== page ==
Madhya Pradesh amends anti-conversion law

By July 31, 2006

India (MNN)–The Indian State of Madhya Pradesh has tightened its anti-conversion law.

Settled last Tuesday, India’s lawmakers added more restrictions on an already stringent law. Under the amended legislation, a person wishing to change religion must inform the district magistrate.

The religious leader or organization performing the “conversion rituals” is required to inform the authorities a month in advance and police will verify the credentials of the officiants.

This is to insure that the conversion is being done without force or allurement. Punishments include fines and imprisonments for those failing to follow the proper procedures.

Voice of the Martyrs’ Canada spokesman, Glenn Penner explains the ‘nutshell’ of the law’s impact. “If you want to change your religion, you’ve got to go ask the government for permission, and if the permanent government says ‘nope, you can’t’, then you can’t become a Christian.”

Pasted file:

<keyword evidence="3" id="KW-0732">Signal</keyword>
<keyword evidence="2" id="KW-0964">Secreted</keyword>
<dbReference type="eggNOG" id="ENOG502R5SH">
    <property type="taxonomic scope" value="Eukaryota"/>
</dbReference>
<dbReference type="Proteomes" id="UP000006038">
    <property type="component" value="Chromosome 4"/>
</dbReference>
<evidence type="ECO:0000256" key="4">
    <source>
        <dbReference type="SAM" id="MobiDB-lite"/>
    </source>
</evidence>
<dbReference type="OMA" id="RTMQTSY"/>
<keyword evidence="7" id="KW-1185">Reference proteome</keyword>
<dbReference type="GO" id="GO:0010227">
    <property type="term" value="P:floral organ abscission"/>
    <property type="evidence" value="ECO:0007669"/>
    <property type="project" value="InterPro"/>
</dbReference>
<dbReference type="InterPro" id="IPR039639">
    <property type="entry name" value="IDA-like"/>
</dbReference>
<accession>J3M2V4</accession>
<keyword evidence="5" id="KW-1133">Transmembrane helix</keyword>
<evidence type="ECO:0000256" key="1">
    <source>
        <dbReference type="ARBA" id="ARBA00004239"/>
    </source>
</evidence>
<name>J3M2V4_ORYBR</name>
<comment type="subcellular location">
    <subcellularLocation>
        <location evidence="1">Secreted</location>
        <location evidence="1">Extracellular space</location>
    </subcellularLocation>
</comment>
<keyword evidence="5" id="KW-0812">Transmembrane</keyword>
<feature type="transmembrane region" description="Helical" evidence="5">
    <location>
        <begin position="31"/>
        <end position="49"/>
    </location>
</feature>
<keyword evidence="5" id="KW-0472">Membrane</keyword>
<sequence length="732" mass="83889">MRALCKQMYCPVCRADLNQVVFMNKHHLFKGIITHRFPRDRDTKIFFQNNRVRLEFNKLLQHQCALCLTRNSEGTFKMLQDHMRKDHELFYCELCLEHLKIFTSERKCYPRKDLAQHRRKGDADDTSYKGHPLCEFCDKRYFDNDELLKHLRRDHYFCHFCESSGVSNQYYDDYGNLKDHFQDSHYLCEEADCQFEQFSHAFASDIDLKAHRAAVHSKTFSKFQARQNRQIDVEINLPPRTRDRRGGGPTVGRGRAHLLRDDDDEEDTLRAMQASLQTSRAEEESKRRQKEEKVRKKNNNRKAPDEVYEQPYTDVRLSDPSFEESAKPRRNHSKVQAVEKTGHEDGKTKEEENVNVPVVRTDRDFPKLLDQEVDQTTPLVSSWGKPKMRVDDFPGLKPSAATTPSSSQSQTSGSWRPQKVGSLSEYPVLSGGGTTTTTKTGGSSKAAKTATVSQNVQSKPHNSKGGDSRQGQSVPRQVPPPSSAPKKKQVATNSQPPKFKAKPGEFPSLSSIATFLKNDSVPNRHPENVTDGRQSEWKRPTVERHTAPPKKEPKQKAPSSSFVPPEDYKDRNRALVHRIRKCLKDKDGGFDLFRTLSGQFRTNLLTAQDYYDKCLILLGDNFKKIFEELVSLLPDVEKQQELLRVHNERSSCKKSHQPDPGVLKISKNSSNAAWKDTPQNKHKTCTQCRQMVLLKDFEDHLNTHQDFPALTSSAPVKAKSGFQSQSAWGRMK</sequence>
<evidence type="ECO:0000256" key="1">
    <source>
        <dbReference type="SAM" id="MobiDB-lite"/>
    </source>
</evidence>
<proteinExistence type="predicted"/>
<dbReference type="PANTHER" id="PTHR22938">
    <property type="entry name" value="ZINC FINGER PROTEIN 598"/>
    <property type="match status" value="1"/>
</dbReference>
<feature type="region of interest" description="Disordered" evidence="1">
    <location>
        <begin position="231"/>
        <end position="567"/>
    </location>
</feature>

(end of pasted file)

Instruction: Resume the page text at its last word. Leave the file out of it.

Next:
To an outsider, it looks like the new restrictions are added ‘hoops’ believers have to jump through to continue ministry. Penner agrees. “The purpose of these hoops is to stop the spread of the Gospel. There are thousands of Hindus that are coming to Christ, and the Hindu militants are very, very concerned about this and so they’re saying, ‘we need to put a stop to this’.”

Simply because they exist,thought, the body of Christ wins, but, Penner says, they’ll need prayer support in the days ahead. “To ask Christians to abide by this law is really to say that the government has authority that belongs only to God. Christians render under to Caesar that which is Caesar’s. We can’t give to Caesar that which is God’s. I just don’t think that most Christians are going to abide by this law, and potentially could face tremendous harassment for it.”

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